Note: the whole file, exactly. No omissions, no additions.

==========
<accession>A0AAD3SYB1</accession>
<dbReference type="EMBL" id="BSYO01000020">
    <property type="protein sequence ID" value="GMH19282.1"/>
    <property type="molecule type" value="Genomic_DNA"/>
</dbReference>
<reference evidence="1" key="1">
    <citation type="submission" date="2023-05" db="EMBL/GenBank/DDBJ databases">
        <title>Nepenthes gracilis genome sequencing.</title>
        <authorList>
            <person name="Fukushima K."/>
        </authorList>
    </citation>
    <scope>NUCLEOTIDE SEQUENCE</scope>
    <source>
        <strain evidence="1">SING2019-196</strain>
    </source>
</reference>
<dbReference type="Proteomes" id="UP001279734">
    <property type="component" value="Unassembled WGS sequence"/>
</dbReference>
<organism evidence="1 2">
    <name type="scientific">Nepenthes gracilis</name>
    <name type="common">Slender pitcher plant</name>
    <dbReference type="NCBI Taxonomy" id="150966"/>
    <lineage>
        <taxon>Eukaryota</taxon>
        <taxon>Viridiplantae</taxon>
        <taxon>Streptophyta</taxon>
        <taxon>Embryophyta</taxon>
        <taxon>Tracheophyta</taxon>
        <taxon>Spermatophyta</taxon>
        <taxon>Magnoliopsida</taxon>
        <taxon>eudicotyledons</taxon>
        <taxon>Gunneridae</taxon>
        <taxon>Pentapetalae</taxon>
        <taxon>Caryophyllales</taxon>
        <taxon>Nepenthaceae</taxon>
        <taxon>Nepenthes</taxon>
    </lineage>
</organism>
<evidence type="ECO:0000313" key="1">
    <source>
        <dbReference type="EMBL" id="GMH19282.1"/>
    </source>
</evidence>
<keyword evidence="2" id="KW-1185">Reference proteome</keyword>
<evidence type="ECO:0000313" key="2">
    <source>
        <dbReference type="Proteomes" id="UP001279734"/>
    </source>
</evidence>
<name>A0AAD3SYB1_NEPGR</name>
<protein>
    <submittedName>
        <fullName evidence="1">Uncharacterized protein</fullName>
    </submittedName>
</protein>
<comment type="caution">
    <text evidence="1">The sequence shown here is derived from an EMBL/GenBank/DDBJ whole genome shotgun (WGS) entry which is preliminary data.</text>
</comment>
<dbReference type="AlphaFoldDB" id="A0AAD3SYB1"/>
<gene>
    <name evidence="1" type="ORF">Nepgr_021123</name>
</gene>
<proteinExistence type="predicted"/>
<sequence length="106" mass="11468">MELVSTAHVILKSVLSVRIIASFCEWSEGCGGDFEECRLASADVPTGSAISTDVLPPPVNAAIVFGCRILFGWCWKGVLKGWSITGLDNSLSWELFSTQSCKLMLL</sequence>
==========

<accession>A0AAD3SYB1</accession>
<dbReference type="EMBL" id="BSYO01000020">
    <property type="protein sequence ID" value="GMH19282.1"/>
    <property type="molecule type" value="Genomic_DNA"/>
</dbReference>
<reference evidence="1" key="1">
    <citation type="submission" date="2023-05" db="EMBL/GenBank/DDBJ databases">
        <title>Nepenthes gracilis genome sequencing.</title>
        <authorList>
            <person name="Fukushima K."/>
        </authorList>
    </citation>
    <scope>NUCLEOTIDE SEQUENCE</scope>
    <source>
        <strain evidence="1">SING2019-196</strain>
    </source>
</reference>
<dbReference type="Proteomes" id="UP001279734">
    <property type="component" value="Unassembled WGS sequence"/>
</dbReference>
<organism evidence="1 2">
    <name type="scientific">Nepenthes gracilis</name>
    <name type="common">Slender pitcher plant</name>
    <dbReference type="NCBI Taxonomy" id="150966"/>
    <lineage>
        <taxon>Eukaryota</taxon>
        <taxon>Viridiplantae</taxon>
        <taxon>Streptophyta</taxon>
        <taxon>Embryophyta</taxon>
        <taxon>Tracheophyta</taxon>
        <taxon>Spermatophyta</taxon>
        <taxon>Magnoliopsida</taxon>
        <taxon>eudicotyledons</taxon>
        <taxon>Gunneridae</taxon>
        <taxon>Pentapetalae</taxon>
        <taxon>Caryophyllales</taxon>
        <taxon>Nepenthaceae</taxon>
        <taxon>Nepenthes</taxon>
    </lineage>
</organism>
<evidence type="ECO:0000313" key="1">
    <source>
        <dbReference type="EMBL" id="GMH19282.1"/>
    </source>
</evidence>
<keyword evidence="2" id="KW-1185">Reference proteome</keyword>
<evidence type="ECO:0000313" key="2">
    <source>
        <dbReference type="Proteomes" id="UP001279734"/>
    </source>
</evidence>
<name>A0AAD3SYB1_NEPGR</name>
<protein>
    <submittedName>
        <fullName evidence="1">Uncharacterized protein</fullName>
    </submittedName>
</protein>
<comment type="caution">
    <text evidence="1">The sequence shown here is derived from an EMBL/GenBank/DDBJ whole genome shotgun (WGS) entry which is preliminary data.</text>
</comment>
<dbReference type="AlphaFoldDB" id="A0AAD3SYB1"/>
<gene>
    <name evidence="1" type="ORF">Nepgr_021123</name>
</gene>
<proteinExistence type="predicted"/>
<sequence length="106" mass="11468">MELVSTAHVILKSVLSVRIIASFCEWSEGCGGDFEECRLASADVPTGSAISTDVLPPPVNAAIVFGCRILFGWCWKGVLKGWSITGLDNSLSWELFSTQSCKLMLL</sequence>